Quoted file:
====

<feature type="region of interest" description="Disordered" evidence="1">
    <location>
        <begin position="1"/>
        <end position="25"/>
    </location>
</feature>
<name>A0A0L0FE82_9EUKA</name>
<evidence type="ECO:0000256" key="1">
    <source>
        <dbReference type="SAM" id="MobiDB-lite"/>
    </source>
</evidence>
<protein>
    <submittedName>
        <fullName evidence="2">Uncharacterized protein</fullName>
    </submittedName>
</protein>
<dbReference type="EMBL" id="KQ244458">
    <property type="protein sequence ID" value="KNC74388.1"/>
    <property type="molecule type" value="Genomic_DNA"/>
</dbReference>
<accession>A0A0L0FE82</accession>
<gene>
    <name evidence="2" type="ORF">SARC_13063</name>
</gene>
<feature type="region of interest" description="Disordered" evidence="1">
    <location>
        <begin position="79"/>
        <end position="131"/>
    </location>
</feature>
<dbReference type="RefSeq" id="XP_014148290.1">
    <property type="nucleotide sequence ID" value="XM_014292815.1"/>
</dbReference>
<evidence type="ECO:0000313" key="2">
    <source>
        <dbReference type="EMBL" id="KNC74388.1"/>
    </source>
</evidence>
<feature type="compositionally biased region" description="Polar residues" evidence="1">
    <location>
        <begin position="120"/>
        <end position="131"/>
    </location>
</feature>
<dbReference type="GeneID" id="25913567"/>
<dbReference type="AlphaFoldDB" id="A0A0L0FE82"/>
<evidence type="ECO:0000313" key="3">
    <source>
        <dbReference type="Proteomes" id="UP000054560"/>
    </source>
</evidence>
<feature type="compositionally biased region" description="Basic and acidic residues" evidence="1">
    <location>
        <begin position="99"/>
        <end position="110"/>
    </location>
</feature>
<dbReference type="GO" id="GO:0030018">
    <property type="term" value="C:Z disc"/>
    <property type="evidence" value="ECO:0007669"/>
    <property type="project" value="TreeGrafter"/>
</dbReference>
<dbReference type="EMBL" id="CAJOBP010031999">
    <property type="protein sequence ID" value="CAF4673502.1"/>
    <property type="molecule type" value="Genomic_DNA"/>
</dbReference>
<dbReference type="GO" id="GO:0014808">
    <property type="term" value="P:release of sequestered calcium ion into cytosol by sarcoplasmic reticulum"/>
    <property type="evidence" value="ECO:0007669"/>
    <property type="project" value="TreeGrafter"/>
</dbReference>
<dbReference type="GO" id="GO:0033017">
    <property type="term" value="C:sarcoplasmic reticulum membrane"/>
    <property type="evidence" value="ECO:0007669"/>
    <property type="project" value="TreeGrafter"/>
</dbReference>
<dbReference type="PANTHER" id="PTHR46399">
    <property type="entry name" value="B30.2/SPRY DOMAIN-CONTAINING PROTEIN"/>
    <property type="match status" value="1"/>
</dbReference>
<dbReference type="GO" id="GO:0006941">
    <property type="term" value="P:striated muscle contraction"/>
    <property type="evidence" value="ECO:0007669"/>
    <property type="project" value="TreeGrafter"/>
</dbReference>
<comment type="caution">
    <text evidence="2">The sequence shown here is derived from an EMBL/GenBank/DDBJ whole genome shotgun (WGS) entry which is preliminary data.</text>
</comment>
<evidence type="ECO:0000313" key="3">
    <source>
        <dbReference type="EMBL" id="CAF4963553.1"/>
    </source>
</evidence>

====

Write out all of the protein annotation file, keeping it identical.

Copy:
<feature type="region of interest" description="Disordered" evidence="1">
    <location>
        <begin position="1"/>
        <end position="25"/>
    </location>
</feature>
<name>A0A0L0FE82_9EUKA</name>
<evidence type="ECO:0000256" key="1">
    <source>
        <dbReference type="SAM" id="MobiDB-lite"/>
    </source>
</evidence>
<protein>
    <submittedName>
        <fullName evidence="2">Uncharacterized protein</fullName>
    </submittedName>
</protein>
<dbReference type="EMBL" id="KQ244458">
    <property type="protein sequence ID" value="KNC74388.1"/>
    <property type="molecule type" value="Genomic_DNA"/>
</dbReference>
<accession>A0A0L0FE82</accession>
<gene>
    <name evidence="2" type="ORF">SARC_13063</name>
</gene>
<feature type="region of interest" description="Disordered" evidence="1">
    <location>
        <begin position="79"/>
        <end position="131"/>
    </location>
</feature>
<dbReference type="RefSeq" id="XP_014148290.1">
    <property type="nucleotide sequence ID" value="XM_014292815.1"/>
</dbReference>
<evidence type="ECO:0000313" key="2">
    <source>
        <dbReference type="EMBL" id="KNC74388.1"/>
    </source>
</evidence>
<feature type="compositionally biased region" description="Polar residues" evidence="1">
    <location>
        <begin position="120"/>
        <end position="131"/>
    </location>
</feature>
<dbReference type="GeneID" id="25913567"/>
<dbReference type="AlphaFoldDB" id="A0A0L0FE82"/>
<evidence type="ECO:0000313" key="3">
    <source>
        <dbReference type="Proteomes" id="UP000054560"/>
    </source>
</evidence>
<feature type="compositionally biased region" description="Basic and acidic residues" evidence="1">
    <location>
        <begin position="99"/>
        <end position="110"/>
    </location>
</feature>
<dbReference type="GO" id="GO:0030018">
    <property type="term" value="C:Z disc"/>
    <property type="evidence" value="ECO:0007669"/>
    <property type="project" value="TreeGrafter"/>
</dbReference>
<dbReference type="EMBL" id="CAJOBP010031999">
    <property type="protein sequence ID" value="CAF4673502.1"/>
    <property type="molecule type" value="Genomic_DNA"/>
</dbReference>
<dbReference type="GO" id="GO:0014808">
    <property type="term" value="P:release of sequestered calcium ion into cytosol by sarcoplasmic reticulum"/>
    <property type="evidence" value="ECO:0007669"/>
    <property type="project" value="TreeGrafter"/>
</dbReference>
<dbReference type="GO" id="GO:0033017">
    <property type="term" value="C:sarcoplasmic reticulum membrane"/>
    <property type="evidence" value="ECO:0007669"/>
    <property type="project" value="TreeGrafter"/>
</dbReference>
<dbReference type="PANTHER" id="PTHR46399">
    <property type="entry name" value="B30.2/SPRY DOMAIN-CONTAINING PROTEIN"/>
    <property type="match status" value="1"/>
</dbReference>
<dbReference type="GO" id="GO:0006941">
    <property type="term" value="P:striated muscle contraction"/>
    <property type="evidence" value="ECO:0007669"/>
    <property type="project" value="TreeGrafter"/>
</dbReference>
<comment type="caution">
    <text evidence="2">The sequence shown here is derived from an EMBL/GenBank/DDBJ whole genome shotgun (WGS) entry which is preliminary data.</text>
</comment>
<evidence type="ECO:0000313" key="3">
    <source>
        <dbReference type="EMBL" id="CAF4963553.1"/>
    </source>
</evidence>